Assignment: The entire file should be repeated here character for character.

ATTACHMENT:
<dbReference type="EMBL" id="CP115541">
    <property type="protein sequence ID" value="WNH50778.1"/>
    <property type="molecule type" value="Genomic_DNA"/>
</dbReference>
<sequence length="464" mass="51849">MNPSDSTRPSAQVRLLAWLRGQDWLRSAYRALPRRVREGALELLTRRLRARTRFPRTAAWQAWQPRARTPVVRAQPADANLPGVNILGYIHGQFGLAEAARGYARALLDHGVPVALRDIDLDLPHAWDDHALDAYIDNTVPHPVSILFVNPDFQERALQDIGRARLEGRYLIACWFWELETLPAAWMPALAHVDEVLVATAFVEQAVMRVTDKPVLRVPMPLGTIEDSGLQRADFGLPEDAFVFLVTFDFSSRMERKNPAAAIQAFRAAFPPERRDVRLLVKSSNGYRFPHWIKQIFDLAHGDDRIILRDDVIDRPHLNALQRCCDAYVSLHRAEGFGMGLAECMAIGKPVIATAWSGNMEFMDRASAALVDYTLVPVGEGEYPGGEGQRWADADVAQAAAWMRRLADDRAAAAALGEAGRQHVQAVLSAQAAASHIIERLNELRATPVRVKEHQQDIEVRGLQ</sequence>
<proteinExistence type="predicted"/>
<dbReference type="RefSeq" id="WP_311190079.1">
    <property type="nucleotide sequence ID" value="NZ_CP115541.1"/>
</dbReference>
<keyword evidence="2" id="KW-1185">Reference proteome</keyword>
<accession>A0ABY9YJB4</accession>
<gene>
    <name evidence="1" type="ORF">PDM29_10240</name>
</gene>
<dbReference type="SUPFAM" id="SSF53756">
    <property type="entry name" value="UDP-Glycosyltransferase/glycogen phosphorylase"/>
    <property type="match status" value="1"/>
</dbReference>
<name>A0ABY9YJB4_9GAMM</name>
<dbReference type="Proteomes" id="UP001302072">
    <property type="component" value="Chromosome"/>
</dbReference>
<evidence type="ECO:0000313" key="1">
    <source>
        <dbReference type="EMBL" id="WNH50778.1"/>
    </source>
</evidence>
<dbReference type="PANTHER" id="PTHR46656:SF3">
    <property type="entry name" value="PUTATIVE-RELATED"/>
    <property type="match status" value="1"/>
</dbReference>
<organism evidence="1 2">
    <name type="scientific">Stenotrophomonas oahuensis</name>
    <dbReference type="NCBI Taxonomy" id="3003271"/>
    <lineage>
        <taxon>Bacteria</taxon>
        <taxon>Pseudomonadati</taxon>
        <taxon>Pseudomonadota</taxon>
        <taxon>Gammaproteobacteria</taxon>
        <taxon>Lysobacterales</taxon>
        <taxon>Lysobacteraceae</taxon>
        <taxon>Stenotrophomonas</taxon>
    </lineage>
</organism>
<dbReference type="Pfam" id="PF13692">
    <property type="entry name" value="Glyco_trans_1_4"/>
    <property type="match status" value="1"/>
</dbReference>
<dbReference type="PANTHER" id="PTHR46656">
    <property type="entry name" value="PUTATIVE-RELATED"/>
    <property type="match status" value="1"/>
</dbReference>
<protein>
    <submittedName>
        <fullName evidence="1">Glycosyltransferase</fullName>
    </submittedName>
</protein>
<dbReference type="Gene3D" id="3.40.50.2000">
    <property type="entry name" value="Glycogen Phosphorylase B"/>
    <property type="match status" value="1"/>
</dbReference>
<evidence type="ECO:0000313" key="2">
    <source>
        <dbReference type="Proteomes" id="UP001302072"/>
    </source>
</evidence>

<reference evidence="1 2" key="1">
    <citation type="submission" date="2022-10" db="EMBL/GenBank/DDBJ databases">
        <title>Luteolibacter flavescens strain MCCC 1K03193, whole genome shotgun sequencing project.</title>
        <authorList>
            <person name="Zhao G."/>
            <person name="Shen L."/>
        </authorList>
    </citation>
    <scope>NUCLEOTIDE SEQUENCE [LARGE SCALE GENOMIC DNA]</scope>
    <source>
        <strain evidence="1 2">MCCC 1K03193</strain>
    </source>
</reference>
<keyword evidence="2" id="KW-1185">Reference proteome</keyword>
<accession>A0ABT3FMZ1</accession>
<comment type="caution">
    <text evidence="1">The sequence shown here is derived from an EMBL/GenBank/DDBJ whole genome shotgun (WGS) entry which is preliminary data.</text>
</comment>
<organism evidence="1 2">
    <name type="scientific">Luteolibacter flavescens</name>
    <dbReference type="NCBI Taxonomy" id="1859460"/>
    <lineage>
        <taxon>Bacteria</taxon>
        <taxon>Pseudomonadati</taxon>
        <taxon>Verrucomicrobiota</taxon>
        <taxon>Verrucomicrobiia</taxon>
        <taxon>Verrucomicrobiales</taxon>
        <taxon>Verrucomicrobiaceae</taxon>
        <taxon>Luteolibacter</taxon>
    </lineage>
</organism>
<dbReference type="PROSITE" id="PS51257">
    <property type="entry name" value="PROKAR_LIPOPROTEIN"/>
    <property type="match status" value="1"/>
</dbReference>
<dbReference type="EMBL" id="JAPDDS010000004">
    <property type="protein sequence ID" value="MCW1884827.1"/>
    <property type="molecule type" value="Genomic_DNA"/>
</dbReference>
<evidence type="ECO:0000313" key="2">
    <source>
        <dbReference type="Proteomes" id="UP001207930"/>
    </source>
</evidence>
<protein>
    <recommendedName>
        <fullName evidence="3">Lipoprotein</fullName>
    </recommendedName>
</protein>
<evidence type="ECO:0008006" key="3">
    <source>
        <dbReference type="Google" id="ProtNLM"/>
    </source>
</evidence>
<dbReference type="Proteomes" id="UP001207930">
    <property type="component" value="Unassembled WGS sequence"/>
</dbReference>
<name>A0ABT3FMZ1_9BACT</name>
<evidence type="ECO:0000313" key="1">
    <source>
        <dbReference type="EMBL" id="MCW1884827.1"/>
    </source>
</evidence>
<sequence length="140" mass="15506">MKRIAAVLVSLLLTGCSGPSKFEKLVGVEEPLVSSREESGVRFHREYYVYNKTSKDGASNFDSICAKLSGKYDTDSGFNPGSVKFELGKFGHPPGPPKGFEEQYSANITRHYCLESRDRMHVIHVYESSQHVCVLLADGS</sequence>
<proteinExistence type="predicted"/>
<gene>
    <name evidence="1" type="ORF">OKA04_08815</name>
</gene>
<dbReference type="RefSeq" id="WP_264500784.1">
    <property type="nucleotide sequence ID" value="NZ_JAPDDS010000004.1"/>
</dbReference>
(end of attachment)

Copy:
<dbReference type="EMBL" id="CP115541">
    <property type="protein sequence ID" value="WNH50778.1"/>
    <property type="molecule type" value="Genomic_DNA"/>
</dbReference>
<sequence length="464" mass="51849">MNPSDSTRPSAQVRLLAWLRGQDWLRSAYRALPRRVREGALELLTRRLRARTRFPRTAAWQAWQPRARTPVVRAQPADANLPGVNILGYIHGQFGLAEAARGYARALLDHGVPVALRDIDLDLPHAWDDHALDAYIDNTVPHPVSILFVNPDFQERALQDIGRARLEGRYLIACWFWELETLPAAWMPALAHVDEVLVATAFVEQAVMRVTDKPVLRVPMPLGTIEDSGLQRADFGLPEDAFVFLVTFDFSSRMERKNPAAAIQAFRAAFPPERRDVRLLVKSSNGYRFPHWIKQIFDLAHGDDRIILRDDVIDRPHLNALQRCCDAYVSLHRAEGFGMGLAECMAIGKPVIATAWSGNMEFMDRASAALVDYTLVPVGEGEYPGGEGQRWADADVAQAAAWMRRLADDRAAAAALGEAGRQHVQAVLSAQAAASHIIERLNELRATPVRVKEHQQDIEVRGLQ</sequence>
<proteinExistence type="predicted"/>
<dbReference type="RefSeq" id="WP_311190079.1">
    <property type="nucleotide sequence ID" value="NZ_CP115541.1"/>
</dbReference>
<keyword evidence="2" id="KW-1185">Reference proteome</keyword>
<accession>A0ABY9YJB4</accession>
<gene>
    <name evidence="1" type="ORF">PDM29_10240</name>
</gene>
<dbReference type="SUPFAM" id="SSF53756">
    <property type="entry name" value="UDP-Glycosyltransferase/glycogen phosphorylase"/>
    <property type="match status" value="1"/>
</dbReference>
<name>A0ABY9YJB4_9GAMM</name>
<dbReference type="Proteomes" id="UP001302072">
    <property type="component" value="Chromosome"/>
</dbReference>
<evidence type="ECO:0000313" key="1">
    <source>
        <dbReference type="EMBL" id="WNH50778.1"/>
    </source>
</evidence>
<dbReference type="PANTHER" id="PTHR46656:SF3">
    <property type="entry name" value="PUTATIVE-RELATED"/>
    <property type="match status" value="1"/>
</dbReference>
<organism evidence="1 2">
    <name type="scientific">Stenotrophomonas oahuensis</name>
    <dbReference type="NCBI Taxonomy" id="3003271"/>
    <lineage>
        <taxon>Bacteria</taxon>
        <taxon>Pseudomonadati</taxon>
        <taxon>Pseudomonadota</taxon>
        <taxon>Gammaproteobacteria</taxon>
        <taxon>Lysobacterales</taxon>
        <taxon>Lysobacteraceae</taxon>
        <taxon>Stenotrophomonas</taxon>
    </lineage>
</organism>
<dbReference type="Pfam" id="PF13692">
    <property type="entry name" value="Glyco_trans_1_4"/>
    <property type="match status" value="1"/>
</dbReference>
<dbReference type="PANTHER" id="PTHR46656">
    <property type="entry name" value="PUTATIVE-RELATED"/>
    <property type="match status" value="1"/>
</dbReference>
<protein>
    <submittedName>
        <fullName evidence="1">Glycosyltransferase</fullName>
    </submittedName>
</protein>
<dbReference type="Gene3D" id="3.40.50.2000">
    <property type="entry name" value="Glycogen Phosphorylase B"/>
    <property type="match status" value="1"/>
</dbReference>
<evidence type="ECO:0000313" key="2">
    <source>
        <dbReference type="Proteomes" id="UP001302072"/>
    </source>
</evidence>

<reference evidence="1 2" key="1">
    <citation type="submission" date="2022-10" db="EMBL/GenBank/DDBJ databases">
        <title>Luteolibacter flavescens strain MCCC 1K03193, whole genome shotgun sequencing project.</title>
        <authorList>
            <person name="Zhao G."/>
            <person name="Shen L."/>
        </authorList>
    </citation>
    <scope>NUCLEOTIDE SEQUENCE [LARGE SCALE GENOMIC DNA]</scope>
    <source>
        <strain evidence="1 2">MCCC 1K03193</strain>
    </source>
</reference>
<keyword evidence="2" id="KW-1185">Reference proteome</keyword>
<accession>A0ABT3FMZ1</accession>
<comment type="caution">
    <text evidence="1">The sequence shown here is derived from an EMBL/GenBank/DDBJ whole genome shotgun (WGS) entry which is preliminary data.</text>
</comment>
<organism evidence="1 2">
    <name type="scientific">Luteolibacter flavescens</name>
    <dbReference type="NCBI Taxonomy" id="1859460"/>
    <lineage>
        <taxon>Bacteria</taxon>
        <taxon>Pseudomonadati</taxon>
        <taxon>Verrucomicrobiota</taxon>
        <taxon>Verrucomicrobiia</taxon>
        <taxon>Verrucomicrobiales</taxon>
        <taxon>Verrucomicrobiaceae</taxon>
        <taxon>Luteolibacter</taxon>
    </lineage>
</organism>
<dbReference type="PROSITE" id="PS51257">
    <property type="entry name" value="PROKAR_LIPOPROTEIN"/>
    <property type="match status" value="1"/>
</dbReference>
<dbReference type="EMBL" id="JAPDDS010000004">
    <property type="protein sequence ID" value="MCW1884827.1"/>
    <property type="molecule type" value="Genomic_DNA"/>
</dbReference>
<evidence type="ECO:0000313" key="2">
    <source>
        <dbReference type="Proteomes" id="UP001207930"/>
    </source>
</evidence>
<protein>
    <recommendedName>
        <fullName evidence="3">Lipoprotein</fullName>
    </recommendedName>
</protein>
<evidence type="ECO:0008006" key="3">
    <source>
        <dbReference type="Google" id="ProtNLM"/>
    </source>
</evidence>
<dbReference type="Proteomes" id="UP001207930">
    <property type="component" value="Unassembled WGS sequence"/>
</dbReference>
<name>A0ABT3FMZ1_9BACT</name>
<evidence type="ECO:0000313" key="1">
    <source>
        <dbReference type="EMBL" id="MCW1884827.1"/>
    </source>
</evidence>
<sequence length="140" mass="15506">MKRIAAVLVSLLLTGCSGPSKFEKLVGVEEPLVSSREESGVRFHREYYVYNKTSKDGASNFDSICAKLSGKYDTDSGFNPGSVKFELGKFGHPPGPPKGFEEQYSANITRHYCLESRDRMHVIHVYESSQHVCVLLADGS</sequence>
<proteinExistence type="predicted"/>
<gene>
    <name evidence="1" type="ORF">OKA04_08815</name>
</gene>
<dbReference type="RefSeq" id="WP_264500784.1">
    <property type="nucleotide sequence ID" value="NZ_JAPDDS010000004.1"/>
</dbReference>